Wednesday, 22 September 2010

‘The Exile’ – Diana Gabaldon (Del Rey)

Every so often, I get a strange kick out of parading the fact that there is a multitude of sci-fi/fantasy authors out there that I haven’t checked out yet. Have a click on the ‘Random Thoughts’ tag and you’ll see what I mean. Don’t ask me why I’ll quite happily admit to not being as well read as I could be, I don’t honestly know...
Diana Gabaldon is one of those authors who would have made it into the ‘I’ve never read anything by...’ posts sooner or later. One of those authors with loads of books under her belt that everyone else seems to have read, apart from me that is.
Well, I’m sure that one day this would have been the case if I hadn’t received a copy of ‘The Exile’ for review. Not only have I got a bit of a graphic novel thing going on right now but ‘The Exile’ also looked like just the right kind of book for me to find out what Gabaldon is all about (without getting bogged down in something that I don’t have the time to read).
As it turned out, I had a lot of fun with ‘The Exile’ but couldn’t help wishing that I’d perhaps started with something else instead...

It’s 1743 and Jamie Fraser has come home to Scotland, after a lengthy exile overseas, but it’s not a happy homecoming. Not only is there a price on Jamie’s head, courtesy of the British Captain Jack Randall, but he is also set to become an unwilling pawn in the machinations of the MacKenzie Clan where the only two possible choices he could make may well lead to his death.
And then Claire Randall suddenly appears, a woman who will throw everyone’s plans into chaos but who also has an agenda that she cannot reveal to anyone. Jamie falls in love with her but just what is she hiding from him? As events play out in the stronghold of Clan MacKenzie, Jamie Frasier wonders if Claire is a witch but the truth is a little harder to swallow...

‘Experience Jamie’s side of the story!’ Well, that’s what it says on the cover. The only problem I had here was that Jamie’s side of the story was the only side that I’d experienced... ‘The Exile’ works best for those who have already read ‘Outlander’ and are after a little change in perspective in order to flesh things out. It doesn’t give you the whole story here, it was never really meant to. For people like me, it’s like reading half a story with tantalising glimpses of what the rest of the story is really all about. This isn’t the book’s fault at all but is worth bearing in mind if you’re thinking about picking it up without having read ‘Outlander’ first. Just a thought ;o) (Although I was left wondering if someone who had already read ‘Outlander’ would feel that they were reading the same story again…)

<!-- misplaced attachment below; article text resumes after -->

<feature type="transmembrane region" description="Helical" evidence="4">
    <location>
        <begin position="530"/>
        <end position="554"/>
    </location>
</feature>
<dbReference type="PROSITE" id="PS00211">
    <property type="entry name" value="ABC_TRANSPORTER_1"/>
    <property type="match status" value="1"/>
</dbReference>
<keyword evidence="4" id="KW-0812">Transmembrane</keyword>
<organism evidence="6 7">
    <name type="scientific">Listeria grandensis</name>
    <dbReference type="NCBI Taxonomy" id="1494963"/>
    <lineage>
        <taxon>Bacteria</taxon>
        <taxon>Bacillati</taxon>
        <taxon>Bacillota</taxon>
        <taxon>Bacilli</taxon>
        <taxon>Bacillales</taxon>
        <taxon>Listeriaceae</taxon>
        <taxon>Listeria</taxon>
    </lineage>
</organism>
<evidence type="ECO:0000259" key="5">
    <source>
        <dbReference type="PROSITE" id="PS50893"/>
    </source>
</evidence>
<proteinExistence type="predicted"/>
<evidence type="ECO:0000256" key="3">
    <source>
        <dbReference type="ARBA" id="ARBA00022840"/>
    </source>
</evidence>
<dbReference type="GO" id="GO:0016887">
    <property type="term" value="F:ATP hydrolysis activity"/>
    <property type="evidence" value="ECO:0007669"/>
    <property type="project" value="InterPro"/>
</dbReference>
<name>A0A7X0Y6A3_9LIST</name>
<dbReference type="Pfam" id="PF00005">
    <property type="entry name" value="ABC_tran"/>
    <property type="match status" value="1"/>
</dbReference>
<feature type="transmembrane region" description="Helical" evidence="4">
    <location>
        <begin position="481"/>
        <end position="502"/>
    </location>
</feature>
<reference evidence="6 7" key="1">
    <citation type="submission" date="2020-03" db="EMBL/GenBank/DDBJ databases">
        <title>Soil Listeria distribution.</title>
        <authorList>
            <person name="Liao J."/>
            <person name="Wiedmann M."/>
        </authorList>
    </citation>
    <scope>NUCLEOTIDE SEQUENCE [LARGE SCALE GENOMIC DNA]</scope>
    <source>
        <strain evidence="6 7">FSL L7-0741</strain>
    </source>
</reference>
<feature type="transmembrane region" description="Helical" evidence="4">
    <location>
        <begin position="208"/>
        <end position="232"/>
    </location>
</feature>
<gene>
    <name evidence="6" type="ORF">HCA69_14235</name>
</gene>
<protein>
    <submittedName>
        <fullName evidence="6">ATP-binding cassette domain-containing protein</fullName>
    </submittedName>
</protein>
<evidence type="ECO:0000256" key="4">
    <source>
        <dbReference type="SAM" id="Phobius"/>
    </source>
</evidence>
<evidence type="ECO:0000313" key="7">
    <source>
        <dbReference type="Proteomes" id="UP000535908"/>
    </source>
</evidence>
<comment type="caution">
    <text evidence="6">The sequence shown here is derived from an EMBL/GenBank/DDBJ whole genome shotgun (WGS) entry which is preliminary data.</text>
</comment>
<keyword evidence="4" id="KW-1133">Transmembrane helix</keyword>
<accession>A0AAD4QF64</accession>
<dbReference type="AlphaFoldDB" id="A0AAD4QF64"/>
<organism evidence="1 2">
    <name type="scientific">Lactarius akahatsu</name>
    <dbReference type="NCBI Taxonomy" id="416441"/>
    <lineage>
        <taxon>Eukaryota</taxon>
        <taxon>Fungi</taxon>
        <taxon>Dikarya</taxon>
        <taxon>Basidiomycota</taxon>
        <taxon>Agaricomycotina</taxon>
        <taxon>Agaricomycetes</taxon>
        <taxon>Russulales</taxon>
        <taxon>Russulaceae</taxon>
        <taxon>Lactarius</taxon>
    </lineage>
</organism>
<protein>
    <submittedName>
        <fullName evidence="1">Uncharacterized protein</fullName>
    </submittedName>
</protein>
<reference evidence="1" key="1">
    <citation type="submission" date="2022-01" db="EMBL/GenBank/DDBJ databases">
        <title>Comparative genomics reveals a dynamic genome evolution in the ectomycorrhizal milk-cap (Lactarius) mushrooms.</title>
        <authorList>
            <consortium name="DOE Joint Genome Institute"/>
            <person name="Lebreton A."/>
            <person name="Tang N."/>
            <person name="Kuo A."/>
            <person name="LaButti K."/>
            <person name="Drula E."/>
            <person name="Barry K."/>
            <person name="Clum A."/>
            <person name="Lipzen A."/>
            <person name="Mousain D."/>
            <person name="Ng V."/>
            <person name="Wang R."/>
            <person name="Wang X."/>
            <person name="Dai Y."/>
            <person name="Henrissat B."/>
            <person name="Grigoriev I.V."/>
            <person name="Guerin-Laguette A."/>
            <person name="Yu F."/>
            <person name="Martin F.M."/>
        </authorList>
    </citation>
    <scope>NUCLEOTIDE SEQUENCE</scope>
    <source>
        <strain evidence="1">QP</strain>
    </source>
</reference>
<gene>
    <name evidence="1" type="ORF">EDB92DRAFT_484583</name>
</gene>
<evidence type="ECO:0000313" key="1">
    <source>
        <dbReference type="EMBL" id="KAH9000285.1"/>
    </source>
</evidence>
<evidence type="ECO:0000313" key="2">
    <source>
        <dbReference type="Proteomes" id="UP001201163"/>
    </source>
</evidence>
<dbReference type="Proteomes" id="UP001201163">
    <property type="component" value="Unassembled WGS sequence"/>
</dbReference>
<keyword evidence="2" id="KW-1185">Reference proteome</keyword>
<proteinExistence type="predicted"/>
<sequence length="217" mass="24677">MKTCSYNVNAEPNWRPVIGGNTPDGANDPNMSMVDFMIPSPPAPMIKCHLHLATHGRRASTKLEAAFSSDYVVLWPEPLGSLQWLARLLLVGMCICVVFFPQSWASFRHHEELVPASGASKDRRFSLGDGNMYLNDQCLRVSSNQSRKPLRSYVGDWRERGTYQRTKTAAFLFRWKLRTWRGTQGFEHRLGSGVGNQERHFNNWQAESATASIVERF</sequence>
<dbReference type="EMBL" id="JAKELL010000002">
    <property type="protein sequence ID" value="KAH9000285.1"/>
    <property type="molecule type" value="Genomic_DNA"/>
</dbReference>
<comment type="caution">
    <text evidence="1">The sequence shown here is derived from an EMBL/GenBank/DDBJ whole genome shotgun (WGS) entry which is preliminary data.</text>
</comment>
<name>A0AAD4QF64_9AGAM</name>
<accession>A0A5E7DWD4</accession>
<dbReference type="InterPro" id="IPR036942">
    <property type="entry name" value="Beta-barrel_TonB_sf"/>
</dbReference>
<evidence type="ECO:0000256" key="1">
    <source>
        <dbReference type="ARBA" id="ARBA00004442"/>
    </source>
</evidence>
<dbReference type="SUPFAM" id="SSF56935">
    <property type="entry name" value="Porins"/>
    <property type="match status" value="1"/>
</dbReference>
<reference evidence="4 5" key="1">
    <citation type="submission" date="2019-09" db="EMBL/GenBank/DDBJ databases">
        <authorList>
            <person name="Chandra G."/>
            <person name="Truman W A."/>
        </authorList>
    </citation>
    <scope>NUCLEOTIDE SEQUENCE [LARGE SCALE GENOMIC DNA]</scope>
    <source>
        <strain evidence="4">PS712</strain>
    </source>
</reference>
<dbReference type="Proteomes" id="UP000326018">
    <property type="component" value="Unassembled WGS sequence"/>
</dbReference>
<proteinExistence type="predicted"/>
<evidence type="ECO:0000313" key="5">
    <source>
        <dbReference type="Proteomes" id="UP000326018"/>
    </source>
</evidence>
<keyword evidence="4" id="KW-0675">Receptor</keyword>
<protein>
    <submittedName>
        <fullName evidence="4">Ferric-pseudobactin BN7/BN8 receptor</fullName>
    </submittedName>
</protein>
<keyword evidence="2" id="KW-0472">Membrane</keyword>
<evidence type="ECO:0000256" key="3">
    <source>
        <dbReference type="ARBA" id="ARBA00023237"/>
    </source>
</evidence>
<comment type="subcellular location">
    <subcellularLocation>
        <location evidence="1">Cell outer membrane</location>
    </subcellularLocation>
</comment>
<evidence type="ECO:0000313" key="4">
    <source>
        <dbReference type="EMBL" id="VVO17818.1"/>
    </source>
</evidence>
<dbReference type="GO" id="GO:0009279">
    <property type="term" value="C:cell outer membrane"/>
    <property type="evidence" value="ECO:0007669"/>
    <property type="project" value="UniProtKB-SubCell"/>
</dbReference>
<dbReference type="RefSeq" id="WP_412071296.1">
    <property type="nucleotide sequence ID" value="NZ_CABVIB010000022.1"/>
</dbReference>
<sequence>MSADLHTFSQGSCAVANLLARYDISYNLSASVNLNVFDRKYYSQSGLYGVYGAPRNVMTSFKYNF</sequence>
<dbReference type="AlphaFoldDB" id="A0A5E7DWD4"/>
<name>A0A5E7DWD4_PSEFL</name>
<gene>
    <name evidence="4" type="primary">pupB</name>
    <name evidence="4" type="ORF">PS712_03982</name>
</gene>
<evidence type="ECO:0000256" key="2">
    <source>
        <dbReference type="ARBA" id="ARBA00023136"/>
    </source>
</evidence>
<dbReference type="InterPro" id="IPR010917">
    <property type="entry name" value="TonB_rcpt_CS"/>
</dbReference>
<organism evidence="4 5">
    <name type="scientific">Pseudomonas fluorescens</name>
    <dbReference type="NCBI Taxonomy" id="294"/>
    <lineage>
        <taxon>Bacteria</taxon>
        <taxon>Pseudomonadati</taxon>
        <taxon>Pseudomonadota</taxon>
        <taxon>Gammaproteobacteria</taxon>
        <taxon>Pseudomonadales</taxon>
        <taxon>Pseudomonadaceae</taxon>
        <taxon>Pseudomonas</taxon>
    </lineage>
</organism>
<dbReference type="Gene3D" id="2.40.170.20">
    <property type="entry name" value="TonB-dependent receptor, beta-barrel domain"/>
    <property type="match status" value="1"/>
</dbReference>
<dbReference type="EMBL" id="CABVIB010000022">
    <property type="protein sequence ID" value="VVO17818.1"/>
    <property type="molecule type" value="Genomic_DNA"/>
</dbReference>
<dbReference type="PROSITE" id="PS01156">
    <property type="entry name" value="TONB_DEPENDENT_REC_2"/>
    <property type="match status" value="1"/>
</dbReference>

Having said that though, the story here is worth following to its end. Like I said, I’m not how I’d feel if I was reading the same story over again but I had fun reading it this time round. Gabaldon really kept the pages turning for me with a nice mixture of mystery and action along with a burgeoning relationship that developed naturally and wasn’t forced in all those directions that I seem to see fictional relationships going these days (you know the ones I mean). The pacing is deceptively gentle yet smooth at the same time. Half the time I didn’t even realise that I was turning the pages, things were executed that smoothly. I knew how it had to end but I still found myself wondering right up until the last panel, just the way I like it sometimes.

The real star of the show is Hoang Nguyen’s absolutely gorgeous artwork and that very almost proved to be the downfall of the book itself. Nguyen’s male characters all look suspiciously similar (which made following the story difficult at times) but I could just sit there and stare at his landscapes for hours, they are wonderful and really capture the spirit of the Scottish Highlands. The only problem there is that I found that the artwork was taking over from the story itself, at least as far as I was concerned. Either Nguyen needed to tone things back a little or Gabaldon needed to inject a little urgency into her tale to balance things out; that balance wasn’t there though.

‘The Exile’ proved to be a very entertaining read; one of those books that has me thinking that I really should go back and try the earlier works if I ever get a spare second. However, I would have got a lot more out of it if I’d read those earlier works first and I’ll reckon that you’ll feel the same. If you’re a Gabaldon fan already then I reckon you’re in for a bit of a treat.

Eight and a Half out of Ten

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